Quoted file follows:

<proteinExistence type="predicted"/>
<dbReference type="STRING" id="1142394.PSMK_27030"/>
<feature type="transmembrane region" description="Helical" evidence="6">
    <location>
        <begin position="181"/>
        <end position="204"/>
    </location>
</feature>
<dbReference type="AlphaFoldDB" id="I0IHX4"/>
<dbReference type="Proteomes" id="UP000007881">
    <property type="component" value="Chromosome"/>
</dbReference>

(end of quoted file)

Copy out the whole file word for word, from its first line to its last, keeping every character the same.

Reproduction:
<proteinExistence type="predicted"/>
<dbReference type="STRING" id="1142394.PSMK_27030"/>
<feature type="transmembrane region" description="Helical" evidence="6">
    <location>
        <begin position="181"/>
        <end position="204"/>
    </location>
</feature>
<dbReference type="AlphaFoldDB" id="I0IHX4"/>
<dbReference type="Proteomes" id="UP000007881">
    <property type="component" value="Chromosome"/>
</dbReference>